Women-only swimming sessions are a bit like being at Whites’ or the Garrick club only with a lot more moving and shaking. Photo: Getty
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Rumbled! What life for women is really like

With a lifetime of free drinks, doors held open and watching Loose Women, women have got it made. Oh wait, no.

Recently on Twitter I was distracted by the mention of Loose Women. It’s hard not to be. Every feminist worships at the altar of this lunchtime show in which ALL the regular panel members are WOMEN. I haven’t watched it in years but I know that, whenever I’m in doubt as to whether the feminist vision has been realised, I think of Loose Women and know that all’s well in the world. That Carol who was once married to Chris Evans, and the one who played thingy in Coronation Street, and the singer my dad liked on Cruise Ship — don’t worry, sisters, whatever the problem, they’ll have your back.  

Of course, I shouldn’t be too open about this. After all, as a feminist, it’s important to have something to moan about, otherwise where would we be? Hence I like to pretend that, in a world in which unequal pay, unequal access to education, a lack of reproductive choices, political non-representation, FGM, rape culture, slut-shaming, violence against women etc. etc. remain rife, Loose Women isn’t enough. Thus, along with all other feminists, I spend my time on twitter trolling men’s rights activists telling them that if the world was really fair, we wouldn’t have Top Gear.

Anyhow, this morning I saw someone tweet that true equality would mean having Loose Men. Imagine! So I tweeted back to say I’d be happy to see this, providing men got to experience all the other great things women did. This was what I got in response:

Doors held open, drinks bought, opp sex lusting after me, boom! Sounds like paradise!

Damn! I’d been rumbled. That’s the trouble with men’s rights activists — they know how ace women’s lives really are. They know we’re pretending all the other stuff gets to us.

Hence, in a one-off, 100 per cent honest post, I’ve decided to come clean about just how great things are. Just to say sorry. Yes, MRAs, you were right all along. This really is a whining contest and you really are winning. Here’s why:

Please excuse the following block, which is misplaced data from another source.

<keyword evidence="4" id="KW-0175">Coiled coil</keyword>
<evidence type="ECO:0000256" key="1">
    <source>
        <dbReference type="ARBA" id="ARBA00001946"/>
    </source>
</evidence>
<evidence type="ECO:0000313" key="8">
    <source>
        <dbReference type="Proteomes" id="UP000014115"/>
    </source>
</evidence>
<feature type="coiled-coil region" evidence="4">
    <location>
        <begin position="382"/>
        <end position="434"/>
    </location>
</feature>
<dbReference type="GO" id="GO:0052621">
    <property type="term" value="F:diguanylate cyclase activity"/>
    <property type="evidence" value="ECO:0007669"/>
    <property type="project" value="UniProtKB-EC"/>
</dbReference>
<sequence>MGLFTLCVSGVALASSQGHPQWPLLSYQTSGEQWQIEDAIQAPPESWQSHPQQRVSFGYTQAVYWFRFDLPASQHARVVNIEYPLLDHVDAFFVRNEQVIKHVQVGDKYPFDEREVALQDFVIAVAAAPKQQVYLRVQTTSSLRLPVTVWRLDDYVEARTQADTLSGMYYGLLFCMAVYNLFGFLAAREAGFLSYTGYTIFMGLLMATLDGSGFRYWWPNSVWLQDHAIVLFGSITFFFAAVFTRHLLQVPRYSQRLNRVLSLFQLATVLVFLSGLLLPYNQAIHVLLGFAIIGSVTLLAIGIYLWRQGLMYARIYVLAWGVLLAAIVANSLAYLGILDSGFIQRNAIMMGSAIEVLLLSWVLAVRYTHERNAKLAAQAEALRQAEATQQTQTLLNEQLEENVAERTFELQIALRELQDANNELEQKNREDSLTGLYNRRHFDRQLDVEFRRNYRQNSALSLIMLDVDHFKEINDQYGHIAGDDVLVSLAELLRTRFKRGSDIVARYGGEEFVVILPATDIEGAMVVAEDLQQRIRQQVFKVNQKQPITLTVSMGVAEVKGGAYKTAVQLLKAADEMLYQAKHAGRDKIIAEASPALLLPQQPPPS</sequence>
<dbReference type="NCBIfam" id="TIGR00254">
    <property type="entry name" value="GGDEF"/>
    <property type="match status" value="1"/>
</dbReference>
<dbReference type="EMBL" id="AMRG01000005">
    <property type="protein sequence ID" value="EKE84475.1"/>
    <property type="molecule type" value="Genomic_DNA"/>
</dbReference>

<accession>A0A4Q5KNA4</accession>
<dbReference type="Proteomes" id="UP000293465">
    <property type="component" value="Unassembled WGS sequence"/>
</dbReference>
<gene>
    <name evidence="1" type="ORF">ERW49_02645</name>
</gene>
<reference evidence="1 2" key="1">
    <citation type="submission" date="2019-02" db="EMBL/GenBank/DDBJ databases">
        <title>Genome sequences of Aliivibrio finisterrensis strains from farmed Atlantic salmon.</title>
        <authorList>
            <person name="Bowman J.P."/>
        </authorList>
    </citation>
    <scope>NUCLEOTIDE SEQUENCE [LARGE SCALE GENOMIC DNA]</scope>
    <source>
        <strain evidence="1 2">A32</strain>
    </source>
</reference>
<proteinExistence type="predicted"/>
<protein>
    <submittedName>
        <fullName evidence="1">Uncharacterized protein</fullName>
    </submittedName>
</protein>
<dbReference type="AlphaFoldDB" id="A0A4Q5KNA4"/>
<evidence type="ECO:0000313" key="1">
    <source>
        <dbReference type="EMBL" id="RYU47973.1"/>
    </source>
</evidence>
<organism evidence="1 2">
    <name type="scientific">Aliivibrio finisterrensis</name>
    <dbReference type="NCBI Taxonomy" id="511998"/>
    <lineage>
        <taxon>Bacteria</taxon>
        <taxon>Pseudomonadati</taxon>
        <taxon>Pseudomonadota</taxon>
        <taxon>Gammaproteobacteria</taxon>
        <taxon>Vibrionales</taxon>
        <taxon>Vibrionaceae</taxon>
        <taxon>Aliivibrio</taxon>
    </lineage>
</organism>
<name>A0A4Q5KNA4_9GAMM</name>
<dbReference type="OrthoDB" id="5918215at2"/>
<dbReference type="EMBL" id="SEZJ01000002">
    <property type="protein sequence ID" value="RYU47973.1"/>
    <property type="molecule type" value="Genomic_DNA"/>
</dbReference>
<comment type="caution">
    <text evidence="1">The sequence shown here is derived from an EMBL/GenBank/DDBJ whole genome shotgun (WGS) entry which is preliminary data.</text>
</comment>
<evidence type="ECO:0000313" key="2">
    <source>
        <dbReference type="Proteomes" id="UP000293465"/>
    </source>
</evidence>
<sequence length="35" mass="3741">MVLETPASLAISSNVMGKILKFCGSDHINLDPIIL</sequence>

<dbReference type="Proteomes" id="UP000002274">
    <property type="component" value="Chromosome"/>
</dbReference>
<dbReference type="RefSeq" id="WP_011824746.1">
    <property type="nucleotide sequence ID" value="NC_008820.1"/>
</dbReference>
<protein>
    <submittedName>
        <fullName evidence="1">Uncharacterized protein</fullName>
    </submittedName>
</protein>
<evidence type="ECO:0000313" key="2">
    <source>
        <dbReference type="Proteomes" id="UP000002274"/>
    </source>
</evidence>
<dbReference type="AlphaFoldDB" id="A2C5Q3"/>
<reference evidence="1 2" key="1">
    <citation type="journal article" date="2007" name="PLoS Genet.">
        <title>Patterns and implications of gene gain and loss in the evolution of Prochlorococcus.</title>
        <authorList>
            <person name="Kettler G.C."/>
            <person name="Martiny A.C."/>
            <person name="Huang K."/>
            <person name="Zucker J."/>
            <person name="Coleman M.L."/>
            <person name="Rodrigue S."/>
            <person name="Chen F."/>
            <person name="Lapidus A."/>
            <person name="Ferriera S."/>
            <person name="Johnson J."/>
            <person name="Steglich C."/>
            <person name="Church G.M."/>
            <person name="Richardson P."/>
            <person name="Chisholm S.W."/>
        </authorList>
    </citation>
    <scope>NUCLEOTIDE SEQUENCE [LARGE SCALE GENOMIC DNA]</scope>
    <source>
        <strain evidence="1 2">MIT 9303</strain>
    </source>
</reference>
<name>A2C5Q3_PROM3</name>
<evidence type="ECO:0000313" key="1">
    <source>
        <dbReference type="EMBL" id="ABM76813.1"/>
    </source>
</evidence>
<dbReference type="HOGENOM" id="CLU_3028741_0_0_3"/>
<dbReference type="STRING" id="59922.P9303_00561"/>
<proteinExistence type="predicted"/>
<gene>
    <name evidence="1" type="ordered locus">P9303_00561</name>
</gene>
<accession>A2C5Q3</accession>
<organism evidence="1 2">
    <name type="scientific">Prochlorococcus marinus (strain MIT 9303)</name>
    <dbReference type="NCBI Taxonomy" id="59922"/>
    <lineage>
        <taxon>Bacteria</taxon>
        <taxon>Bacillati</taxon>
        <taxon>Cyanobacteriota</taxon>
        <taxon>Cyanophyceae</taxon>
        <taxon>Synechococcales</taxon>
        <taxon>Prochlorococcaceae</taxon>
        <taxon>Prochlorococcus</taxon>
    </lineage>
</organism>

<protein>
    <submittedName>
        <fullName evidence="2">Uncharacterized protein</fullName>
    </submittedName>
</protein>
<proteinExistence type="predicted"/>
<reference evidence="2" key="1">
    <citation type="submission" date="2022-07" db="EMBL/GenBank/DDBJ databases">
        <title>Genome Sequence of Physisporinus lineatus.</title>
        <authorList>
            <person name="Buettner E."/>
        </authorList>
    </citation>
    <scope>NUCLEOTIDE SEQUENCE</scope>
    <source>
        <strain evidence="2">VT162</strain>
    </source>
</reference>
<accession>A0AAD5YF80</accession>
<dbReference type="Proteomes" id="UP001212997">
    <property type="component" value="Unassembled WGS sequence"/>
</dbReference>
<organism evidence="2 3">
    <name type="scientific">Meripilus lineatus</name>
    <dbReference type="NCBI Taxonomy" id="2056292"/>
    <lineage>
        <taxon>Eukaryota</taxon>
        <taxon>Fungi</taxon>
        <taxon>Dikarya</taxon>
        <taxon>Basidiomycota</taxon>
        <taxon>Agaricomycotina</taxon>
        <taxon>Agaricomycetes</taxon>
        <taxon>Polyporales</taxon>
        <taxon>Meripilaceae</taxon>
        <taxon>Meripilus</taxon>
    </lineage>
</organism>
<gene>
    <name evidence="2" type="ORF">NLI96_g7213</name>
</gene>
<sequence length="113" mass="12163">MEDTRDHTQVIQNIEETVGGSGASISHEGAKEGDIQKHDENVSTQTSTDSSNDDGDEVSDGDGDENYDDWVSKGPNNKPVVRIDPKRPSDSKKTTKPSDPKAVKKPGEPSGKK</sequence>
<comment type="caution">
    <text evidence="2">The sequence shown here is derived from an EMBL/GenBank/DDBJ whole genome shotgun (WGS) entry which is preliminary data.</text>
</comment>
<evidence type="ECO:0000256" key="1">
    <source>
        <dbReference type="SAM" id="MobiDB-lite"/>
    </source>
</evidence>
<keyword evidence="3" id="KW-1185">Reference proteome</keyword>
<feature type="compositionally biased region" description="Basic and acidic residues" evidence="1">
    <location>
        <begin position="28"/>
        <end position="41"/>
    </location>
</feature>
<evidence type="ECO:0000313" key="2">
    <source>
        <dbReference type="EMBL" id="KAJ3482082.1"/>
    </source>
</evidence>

Doors held open

You would not believe how much energy and vitality you have when you’re saved from the daily drudgery of door-opening. Admittedly women still have to open doors if they’re on their own. Or in the ladies’. And actually I hold open doors myself, for men or women. But still, when I look at a man, I don’t see a person; I see a potential door opener (and closer). It’s rare that I check this privilege, but at least I’m doing it now.

Drinks bought

Over the course of my life, men have bought me enough drinks to make the pay gap, unpaid domestic labour, pension poverty etc look like small change. In drink terms, at least, I am paid several times more than any man on earth. I actually have a Taboo and lemonade lake in my back garden, which I’ve been filling gradually ever since a sixth form social in 1991. I’m sorry, men. But cheers.

Men lusting after us

Women don’t lust after men. Not that we’re frigid. We’re just not slags, either. Or something. Anyhow, we’re saved all the effort of this lusting by men doing it instead. It’s great. Some of them are so forthcoming, too, never taking no for an answer. Why be an active sexual agent when there are men there to do all the hard work for you? Just sit back and be an object, ladies. Result!

Ladies’ Nights and women-only swimming sessions

Ladies’ Nights might be fucking grim, but they’re free for us girls, right? So add that to the scoreboard! As for women-only swimming sessions — well, men, if you’re curious, I’d say they’re a bit like being at Whites’ or the Garrick club only with a lot more moving and shaking (especially when towelling off).

Female primary teachers

Or Pedagogical Fembot X09, to give them their technical term. They’re not actual people, with an interest in teaching all children and the right to be respected, regardless of gender. They’re robots. We, the feminists, programmed them to destroy the self-esteem of little boys simply by telling them to do things while looking female. It’s incredibly powerful and yes, we’re proud of it. It’s working. It’s been even more successful than that time we made sure the dog in the Oxford Reading Tree scheme was called Floppy, just to make all dads reading to their sons feel just that little bit emasculated.